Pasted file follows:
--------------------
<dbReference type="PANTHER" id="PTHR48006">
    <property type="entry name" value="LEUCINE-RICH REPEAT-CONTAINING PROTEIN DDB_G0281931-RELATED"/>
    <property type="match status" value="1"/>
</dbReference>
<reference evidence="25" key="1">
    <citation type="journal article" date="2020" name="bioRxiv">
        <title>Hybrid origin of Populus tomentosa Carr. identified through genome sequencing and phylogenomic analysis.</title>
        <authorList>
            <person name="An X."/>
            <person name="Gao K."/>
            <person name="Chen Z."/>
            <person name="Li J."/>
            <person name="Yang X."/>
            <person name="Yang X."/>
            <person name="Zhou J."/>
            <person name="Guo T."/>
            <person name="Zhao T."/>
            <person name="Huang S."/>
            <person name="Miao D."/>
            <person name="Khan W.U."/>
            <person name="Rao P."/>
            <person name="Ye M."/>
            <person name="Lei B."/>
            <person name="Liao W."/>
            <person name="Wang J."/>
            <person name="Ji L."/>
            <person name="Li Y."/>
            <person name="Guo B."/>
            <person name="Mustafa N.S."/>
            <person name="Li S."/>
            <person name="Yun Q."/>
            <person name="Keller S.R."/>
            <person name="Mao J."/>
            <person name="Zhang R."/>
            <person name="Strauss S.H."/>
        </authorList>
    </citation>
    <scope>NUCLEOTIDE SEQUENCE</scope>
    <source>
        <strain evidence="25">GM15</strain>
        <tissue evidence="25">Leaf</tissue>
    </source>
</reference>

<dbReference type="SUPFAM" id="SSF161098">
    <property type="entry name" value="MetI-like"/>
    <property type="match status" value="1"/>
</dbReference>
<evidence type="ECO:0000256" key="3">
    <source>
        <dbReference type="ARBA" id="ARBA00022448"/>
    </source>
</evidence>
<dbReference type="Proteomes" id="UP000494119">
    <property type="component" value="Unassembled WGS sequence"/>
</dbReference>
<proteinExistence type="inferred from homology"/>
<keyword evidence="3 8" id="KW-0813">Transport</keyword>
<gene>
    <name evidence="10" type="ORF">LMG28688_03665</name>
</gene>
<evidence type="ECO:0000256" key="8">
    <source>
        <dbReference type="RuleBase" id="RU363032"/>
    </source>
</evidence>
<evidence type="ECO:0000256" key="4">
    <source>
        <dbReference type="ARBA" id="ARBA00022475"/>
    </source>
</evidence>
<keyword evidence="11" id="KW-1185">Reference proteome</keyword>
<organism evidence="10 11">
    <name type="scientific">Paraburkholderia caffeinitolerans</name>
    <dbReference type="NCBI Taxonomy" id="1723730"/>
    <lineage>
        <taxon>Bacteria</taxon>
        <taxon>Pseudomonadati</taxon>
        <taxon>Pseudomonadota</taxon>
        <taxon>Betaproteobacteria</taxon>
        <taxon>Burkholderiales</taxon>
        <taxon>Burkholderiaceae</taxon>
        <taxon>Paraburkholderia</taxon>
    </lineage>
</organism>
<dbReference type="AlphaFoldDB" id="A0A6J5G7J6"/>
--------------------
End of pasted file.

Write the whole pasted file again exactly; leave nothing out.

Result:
<dbReference type="PANTHER" id="PTHR48006">
    <property type="entry name" value="LEUCINE-RICH REPEAT-CONTAINING PROTEIN DDB_G0281931-RELATED"/>
    <property type="match status" value="1"/>
</dbReference>
<reference evidence="25" key="1">
    <citation type="journal article" date="2020" name="bioRxiv">
        <title>Hybrid origin of Populus tomentosa Carr. identified through genome sequencing and phylogenomic analysis.</title>
        <authorList>
            <person name="An X."/>
            <person name="Gao K."/>
            <person name="Chen Z."/>
            <person name="Li J."/>
            <person name="Yang X."/>
            <person name="Yang X."/>
            <person name="Zhou J."/>
            <person name="Guo T."/>
            <person name="Zhao T."/>
            <person name="Huang S."/>
            <person name="Miao D."/>
            <person name="Khan W.U."/>
            <person name="Rao P."/>
            <person name="Ye M."/>
            <person name="Lei B."/>
            <person name="Liao W."/>
            <person name="Wang J."/>
            <person name="Ji L."/>
            <person name="Li Y."/>
            <person name="Guo B."/>
            <person name="Mustafa N.S."/>
            <person name="Li S."/>
            <person name="Yun Q."/>
            <person name="Keller S.R."/>
            <person name="Mao J."/>
            <person name="Zhang R."/>
            <person name="Strauss S.H."/>
        </authorList>
    </citation>
    <scope>NUCLEOTIDE SEQUENCE</scope>
    <source>
        <strain evidence="25">GM15</strain>
        <tissue evidence="25">Leaf</tissue>
    </source>
</reference>

<dbReference type="SUPFAM" id="SSF161098">
    <property type="entry name" value="MetI-like"/>
    <property type="match status" value="1"/>
</dbReference>
<evidence type="ECO:0000256" key="3">
    <source>
        <dbReference type="ARBA" id="ARBA00022448"/>
    </source>
</evidence>
<dbReference type="Proteomes" id="UP000494119">
    <property type="component" value="Unassembled WGS sequence"/>
</dbReference>
<proteinExistence type="inferred from homology"/>
<keyword evidence="3 8" id="KW-0813">Transport</keyword>
<gene>
    <name evidence="10" type="ORF">LMG28688_03665</name>
</gene>
<evidence type="ECO:0000256" key="8">
    <source>
        <dbReference type="RuleBase" id="RU363032"/>
    </source>
</evidence>
<evidence type="ECO:0000256" key="4">
    <source>
        <dbReference type="ARBA" id="ARBA00022475"/>
    </source>
</evidence>
<keyword evidence="11" id="KW-1185">Reference proteome</keyword>
<organism evidence="10 11">
    <name type="scientific">Paraburkholderia caffeinitolerans</name>
    <dbReference type="NCBI Taxonomy" id="1723730"/>
    <lineage>
        <taxon>Bacteria</taxon>
        <taxon>Pseudomonadati</taxon>
        <taxon>Pseudomonadota</taxon>
        <taxon>Betaproteobacteria</taxon>
        <taxon>Burkholderiales</taxon>
        <taxon>Burkholderiaceae</taxon>
        <taxon>Paraburkholderia</taxon>
    </lineage>
</organism>
<dbReference type="AlphaFoldDB" id="A0A6J5G7J6"/>